“There is almost a universal belief that Rhode Island is badly served by the lack of a law school. In addition to educating aspiring lawyers, [a law school would] enhance the delivery of legal services in the state by becoming the focal point for legal reform, legal research and continuing legal education of the bar.”

~ The Honorable Joseph Weisberger, 1990


Approval of Law SchoolRoger Williams College President Natale Sicuro appoints a blue-ribbon committee to explore the feasibility of establishing a law school at Roger Williams College.


Chief Justice Joseph WeisbergerRhode Island Chief Justice Joseph Weisberger, as chair of the exploratory committee, officially recommends that Roger Williams College establish a law school, based upon an intensive “Feasibility Study to Establish a Law School” prepared by Anthony Santoro, then Dean and Professor of Law at Widener University School of Law.


Professor Anthony SantoroAnthony J. Santoro is appointed as RWU Law’s founding dean. Construction of law building begins. Faculty recruiting begins. In May, Roger Williams College is renamed Roger Williams University, partially as a result of its decision to add a law school.


The School of Law opens. Its first class, the Class of 1996, consists of 110 full-time (Day Division) students, and 74 Extended Division students. The class breakdown is 56 percent Rhode Islanders, and 44 percent from out of state; they were chosen from among 600 applicants.

Dean Anthony Santoro is named the sixth President of Roger Williams University, effective August 23.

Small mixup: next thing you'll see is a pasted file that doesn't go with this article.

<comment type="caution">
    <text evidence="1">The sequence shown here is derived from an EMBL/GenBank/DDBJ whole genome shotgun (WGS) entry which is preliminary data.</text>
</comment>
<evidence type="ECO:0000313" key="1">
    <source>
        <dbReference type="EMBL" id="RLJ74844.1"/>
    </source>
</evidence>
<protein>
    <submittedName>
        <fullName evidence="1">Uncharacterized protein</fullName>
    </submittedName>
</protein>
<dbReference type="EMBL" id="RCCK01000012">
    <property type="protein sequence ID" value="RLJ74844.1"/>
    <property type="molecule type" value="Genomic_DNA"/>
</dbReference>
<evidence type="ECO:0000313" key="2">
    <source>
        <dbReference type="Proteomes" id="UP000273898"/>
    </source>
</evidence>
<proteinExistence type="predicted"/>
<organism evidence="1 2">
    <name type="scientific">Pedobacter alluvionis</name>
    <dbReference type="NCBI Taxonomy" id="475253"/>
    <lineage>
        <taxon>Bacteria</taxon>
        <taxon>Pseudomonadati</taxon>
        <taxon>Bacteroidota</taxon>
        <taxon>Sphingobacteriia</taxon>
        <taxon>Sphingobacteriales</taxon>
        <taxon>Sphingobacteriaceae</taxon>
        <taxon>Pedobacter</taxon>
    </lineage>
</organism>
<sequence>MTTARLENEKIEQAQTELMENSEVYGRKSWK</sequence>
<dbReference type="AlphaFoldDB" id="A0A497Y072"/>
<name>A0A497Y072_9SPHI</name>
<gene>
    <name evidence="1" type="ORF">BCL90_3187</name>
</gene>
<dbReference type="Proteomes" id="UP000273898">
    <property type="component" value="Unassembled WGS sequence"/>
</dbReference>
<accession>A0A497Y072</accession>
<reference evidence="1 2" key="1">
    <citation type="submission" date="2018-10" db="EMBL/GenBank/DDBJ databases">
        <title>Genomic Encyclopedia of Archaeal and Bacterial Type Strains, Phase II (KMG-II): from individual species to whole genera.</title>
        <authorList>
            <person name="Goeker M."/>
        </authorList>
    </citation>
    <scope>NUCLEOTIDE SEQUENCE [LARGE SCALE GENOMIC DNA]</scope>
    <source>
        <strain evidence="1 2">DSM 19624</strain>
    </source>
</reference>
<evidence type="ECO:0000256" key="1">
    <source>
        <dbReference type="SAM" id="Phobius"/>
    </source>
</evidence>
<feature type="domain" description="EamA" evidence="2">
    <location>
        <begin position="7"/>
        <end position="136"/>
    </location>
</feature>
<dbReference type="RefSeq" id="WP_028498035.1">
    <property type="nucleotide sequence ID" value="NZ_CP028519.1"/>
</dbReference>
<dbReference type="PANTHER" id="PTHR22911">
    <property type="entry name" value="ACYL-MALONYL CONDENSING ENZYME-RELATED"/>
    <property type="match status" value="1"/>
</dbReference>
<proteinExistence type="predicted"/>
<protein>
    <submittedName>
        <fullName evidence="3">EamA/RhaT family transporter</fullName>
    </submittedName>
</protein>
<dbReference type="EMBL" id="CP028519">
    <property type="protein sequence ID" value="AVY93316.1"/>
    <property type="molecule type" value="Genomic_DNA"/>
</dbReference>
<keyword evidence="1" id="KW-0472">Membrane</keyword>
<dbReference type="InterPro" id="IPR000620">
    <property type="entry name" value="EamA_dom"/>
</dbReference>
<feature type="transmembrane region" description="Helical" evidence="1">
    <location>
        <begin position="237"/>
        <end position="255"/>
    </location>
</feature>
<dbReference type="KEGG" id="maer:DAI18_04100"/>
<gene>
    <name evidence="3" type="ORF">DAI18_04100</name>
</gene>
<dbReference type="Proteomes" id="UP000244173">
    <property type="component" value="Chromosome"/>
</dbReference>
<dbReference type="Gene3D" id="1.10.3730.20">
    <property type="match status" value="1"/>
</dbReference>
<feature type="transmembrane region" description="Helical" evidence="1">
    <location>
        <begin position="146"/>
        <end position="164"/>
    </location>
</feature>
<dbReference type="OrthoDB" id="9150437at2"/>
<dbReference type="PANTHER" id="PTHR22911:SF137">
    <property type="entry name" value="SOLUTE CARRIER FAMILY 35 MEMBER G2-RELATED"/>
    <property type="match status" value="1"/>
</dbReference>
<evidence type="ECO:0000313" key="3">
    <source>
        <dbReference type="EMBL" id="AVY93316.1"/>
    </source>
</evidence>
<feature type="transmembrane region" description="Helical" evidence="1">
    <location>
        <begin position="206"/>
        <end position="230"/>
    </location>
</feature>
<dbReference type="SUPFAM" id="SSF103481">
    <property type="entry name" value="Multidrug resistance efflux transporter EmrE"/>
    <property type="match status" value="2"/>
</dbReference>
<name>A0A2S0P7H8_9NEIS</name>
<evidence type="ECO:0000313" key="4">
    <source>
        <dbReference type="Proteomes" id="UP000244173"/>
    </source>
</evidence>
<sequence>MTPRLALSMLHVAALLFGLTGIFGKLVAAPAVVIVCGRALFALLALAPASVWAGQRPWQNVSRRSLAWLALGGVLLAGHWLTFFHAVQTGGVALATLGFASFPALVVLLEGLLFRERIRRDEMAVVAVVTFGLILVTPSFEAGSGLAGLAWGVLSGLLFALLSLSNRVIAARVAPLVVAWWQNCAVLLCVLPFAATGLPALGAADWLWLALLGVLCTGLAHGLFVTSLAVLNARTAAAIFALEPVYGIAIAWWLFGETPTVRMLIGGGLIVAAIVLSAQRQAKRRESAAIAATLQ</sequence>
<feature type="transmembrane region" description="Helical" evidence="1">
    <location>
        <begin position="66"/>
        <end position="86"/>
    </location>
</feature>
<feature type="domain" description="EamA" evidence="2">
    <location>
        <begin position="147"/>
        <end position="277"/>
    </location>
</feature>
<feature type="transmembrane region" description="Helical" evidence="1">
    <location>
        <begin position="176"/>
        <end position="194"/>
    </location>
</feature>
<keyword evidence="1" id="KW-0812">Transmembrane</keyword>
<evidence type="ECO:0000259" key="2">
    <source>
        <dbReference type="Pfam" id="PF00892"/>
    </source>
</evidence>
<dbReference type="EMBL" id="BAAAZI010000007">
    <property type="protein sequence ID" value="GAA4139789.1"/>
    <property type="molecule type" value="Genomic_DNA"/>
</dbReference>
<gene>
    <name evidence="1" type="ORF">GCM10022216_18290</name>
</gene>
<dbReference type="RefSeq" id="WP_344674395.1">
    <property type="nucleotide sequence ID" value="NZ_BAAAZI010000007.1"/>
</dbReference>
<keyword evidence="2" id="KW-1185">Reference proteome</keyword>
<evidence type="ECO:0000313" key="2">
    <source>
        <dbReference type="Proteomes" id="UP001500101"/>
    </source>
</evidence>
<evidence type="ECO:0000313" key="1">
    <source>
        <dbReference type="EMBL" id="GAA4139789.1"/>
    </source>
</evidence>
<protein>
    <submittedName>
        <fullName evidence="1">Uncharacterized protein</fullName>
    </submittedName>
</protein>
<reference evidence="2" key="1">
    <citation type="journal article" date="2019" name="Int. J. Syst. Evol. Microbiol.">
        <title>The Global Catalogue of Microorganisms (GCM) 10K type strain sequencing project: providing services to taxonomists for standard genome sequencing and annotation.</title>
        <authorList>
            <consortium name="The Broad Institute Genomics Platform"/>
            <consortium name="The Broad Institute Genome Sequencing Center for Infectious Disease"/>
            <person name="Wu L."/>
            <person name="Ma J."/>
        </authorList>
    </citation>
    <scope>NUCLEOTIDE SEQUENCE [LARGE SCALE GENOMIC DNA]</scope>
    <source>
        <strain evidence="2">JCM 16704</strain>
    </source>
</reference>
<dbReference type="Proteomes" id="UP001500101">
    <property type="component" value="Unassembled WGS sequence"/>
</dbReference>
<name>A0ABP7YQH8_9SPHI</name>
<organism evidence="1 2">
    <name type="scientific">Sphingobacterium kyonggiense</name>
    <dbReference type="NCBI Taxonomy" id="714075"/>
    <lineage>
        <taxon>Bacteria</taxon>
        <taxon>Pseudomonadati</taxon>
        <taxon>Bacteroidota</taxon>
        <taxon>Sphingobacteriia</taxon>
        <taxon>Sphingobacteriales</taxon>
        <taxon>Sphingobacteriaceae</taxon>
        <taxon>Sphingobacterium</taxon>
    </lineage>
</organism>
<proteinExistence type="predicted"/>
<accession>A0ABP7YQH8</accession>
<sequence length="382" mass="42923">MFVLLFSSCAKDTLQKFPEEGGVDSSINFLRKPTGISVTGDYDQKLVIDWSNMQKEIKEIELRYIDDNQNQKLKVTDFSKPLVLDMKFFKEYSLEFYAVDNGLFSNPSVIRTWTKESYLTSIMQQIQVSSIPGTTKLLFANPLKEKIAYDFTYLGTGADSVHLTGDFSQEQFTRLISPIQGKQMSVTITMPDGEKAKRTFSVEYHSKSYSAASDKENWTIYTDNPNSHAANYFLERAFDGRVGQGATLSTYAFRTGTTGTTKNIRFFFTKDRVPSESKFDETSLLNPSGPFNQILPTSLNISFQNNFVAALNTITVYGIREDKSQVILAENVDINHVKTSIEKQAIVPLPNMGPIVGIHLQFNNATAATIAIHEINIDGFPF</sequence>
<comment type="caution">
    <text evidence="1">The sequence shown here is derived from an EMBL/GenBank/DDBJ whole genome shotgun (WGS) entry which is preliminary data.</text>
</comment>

Dean John E. Ryan

John E. Ryan is appointed Dean, effective September 7. Ryan was former dean of McGeorge Law School in Sacramento, Calif., and a two-term chair of the American Bar Association’s accreditation committee.



RWU LawThe School of Law building is officially dedicated, May 1.






Close Course Type Descriptions

Course Types

We have classified RWU Law classes under the following headers. One of the following course types will be attached to each course which will allow students to narrow down their search while looking for classes.

Core Course

Students in the first and second year are required to take classes covering the following aspects of the law—contracts, torts, property, criminal law, civil procedure, and constitutional law, evidence, and professional responsibility.  Along with these aspects, the core curriculum will develop legal reasoning skills.


After finishing the core curriculum the remaining coursework toward the degree is completed through upper level elective courses.  Students can choose courses that peak their interests or courses that go along with the track they are following.


Seminars are classes where teachers and small groups of students focus on a specific topic and the students complete a substantial research paper.


Inhouse Clinics and Clinical Externships legal education is law school training in which students participate in client representation under the supervision of a practicing attorney or law professor.  RWU Law's Clinical Programs offer unique and effective learning opportunities and the opportunity for practical experience while still in law school.